State lawmakers in California are looking into the oversight of campus police departments after officials at Davis pepper-sprayed demonstrators last November.
In a report released Wednesday, a UC Davis task force said the decision to douse seated Occupy protesters with the eye-stinging chemical was “objectively unreasonable” and not authorized by campus policy.
The task force, chaired by retired Supreme Court Justice Cruz Reynoso, concluded that there had been no credible reason to use the pepper spray and blamed the incident on poor planning and decision making from all levels of the school administration. The task force mentioned that underfire Chancellor Linda Katehi was directly to blame for not ordering that physical force not be used on protestors. After videos of the incident went viral the still of one officer spraying protesters seated on the floor became a key image for the Occupy Wall Street movement.
“Free speech, including nonviolent protest, is part of the DNA of this university, and it must be protected with vigilance,” the UC president said in a statement.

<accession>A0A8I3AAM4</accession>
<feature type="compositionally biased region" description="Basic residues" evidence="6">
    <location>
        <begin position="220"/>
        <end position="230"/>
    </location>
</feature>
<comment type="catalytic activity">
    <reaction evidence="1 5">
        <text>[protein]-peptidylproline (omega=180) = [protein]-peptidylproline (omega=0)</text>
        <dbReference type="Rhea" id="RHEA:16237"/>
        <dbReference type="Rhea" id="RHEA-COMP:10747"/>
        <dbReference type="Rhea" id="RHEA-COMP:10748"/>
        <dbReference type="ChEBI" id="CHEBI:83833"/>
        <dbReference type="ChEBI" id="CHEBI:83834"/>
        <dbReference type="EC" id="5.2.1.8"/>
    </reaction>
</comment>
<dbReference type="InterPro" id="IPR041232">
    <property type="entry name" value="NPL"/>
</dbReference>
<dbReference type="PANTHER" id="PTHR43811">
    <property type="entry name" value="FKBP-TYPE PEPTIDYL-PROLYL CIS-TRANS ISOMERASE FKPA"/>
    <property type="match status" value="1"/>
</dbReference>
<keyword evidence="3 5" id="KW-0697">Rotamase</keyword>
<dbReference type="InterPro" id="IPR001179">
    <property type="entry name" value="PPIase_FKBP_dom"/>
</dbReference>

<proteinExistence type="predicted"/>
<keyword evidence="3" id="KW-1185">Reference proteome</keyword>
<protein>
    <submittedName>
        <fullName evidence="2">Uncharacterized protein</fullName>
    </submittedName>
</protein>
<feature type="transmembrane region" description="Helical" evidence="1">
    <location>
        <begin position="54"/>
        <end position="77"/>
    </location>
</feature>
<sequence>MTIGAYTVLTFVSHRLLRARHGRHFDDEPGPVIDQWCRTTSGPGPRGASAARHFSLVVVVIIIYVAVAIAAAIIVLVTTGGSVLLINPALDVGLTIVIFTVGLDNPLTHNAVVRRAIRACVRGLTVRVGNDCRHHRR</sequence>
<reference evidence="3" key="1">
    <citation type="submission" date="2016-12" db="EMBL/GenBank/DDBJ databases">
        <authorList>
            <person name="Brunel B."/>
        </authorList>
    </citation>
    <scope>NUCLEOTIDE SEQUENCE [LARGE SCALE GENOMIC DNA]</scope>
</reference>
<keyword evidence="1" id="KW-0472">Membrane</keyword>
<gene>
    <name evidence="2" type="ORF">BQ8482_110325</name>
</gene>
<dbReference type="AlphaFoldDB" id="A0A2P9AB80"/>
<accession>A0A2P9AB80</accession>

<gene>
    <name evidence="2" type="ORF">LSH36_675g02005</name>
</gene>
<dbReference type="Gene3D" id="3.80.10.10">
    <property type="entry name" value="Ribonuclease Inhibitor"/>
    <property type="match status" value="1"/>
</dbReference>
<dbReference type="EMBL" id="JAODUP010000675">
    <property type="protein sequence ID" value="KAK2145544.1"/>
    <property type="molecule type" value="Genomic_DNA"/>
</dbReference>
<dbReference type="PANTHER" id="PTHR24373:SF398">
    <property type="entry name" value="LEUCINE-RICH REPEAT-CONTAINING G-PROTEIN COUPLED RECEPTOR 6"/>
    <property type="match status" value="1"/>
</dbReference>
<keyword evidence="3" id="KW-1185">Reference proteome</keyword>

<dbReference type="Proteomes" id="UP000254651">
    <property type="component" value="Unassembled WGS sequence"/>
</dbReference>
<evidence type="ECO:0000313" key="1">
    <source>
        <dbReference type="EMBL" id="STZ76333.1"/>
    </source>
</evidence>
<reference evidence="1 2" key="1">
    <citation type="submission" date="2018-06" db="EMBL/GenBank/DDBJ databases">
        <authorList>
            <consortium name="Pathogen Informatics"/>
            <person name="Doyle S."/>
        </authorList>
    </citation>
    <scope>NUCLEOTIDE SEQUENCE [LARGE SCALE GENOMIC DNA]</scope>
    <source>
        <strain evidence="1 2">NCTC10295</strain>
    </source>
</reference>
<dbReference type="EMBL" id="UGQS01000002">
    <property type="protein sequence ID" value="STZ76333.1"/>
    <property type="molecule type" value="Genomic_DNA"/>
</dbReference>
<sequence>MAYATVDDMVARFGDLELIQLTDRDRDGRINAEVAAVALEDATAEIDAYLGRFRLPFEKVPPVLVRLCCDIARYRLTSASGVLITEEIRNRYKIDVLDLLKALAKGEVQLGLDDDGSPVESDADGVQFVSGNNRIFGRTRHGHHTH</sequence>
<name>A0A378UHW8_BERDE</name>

Fatima Sbeih, one of the pepper-sprayed students who are suing the administrators over the incident, said she was pleased by the report’s thoroughness.
“The university was acting on assumption and fear rather than following policy and procedure,” Sbeih said. “Students do have a right to protest, and the university needs to respect that.”
A lawyer for the campus police officers union disagreed with the report’s findings and said that he believed officers exercised more than adequate restraint. John Bakhit noted that the task force failed to interview one officer who was singled out for criticism, Lt John Pike. He said that an internal department investigation was ongoing.
At this stage it is unclear what form state legislation will take.
Assemblywoman Nancy Skinner, a Democrat whose district includes UC Berkeley, also said she would pursue legislation based on the report’s recommendations to improve the training, organization and operation of campus police departments.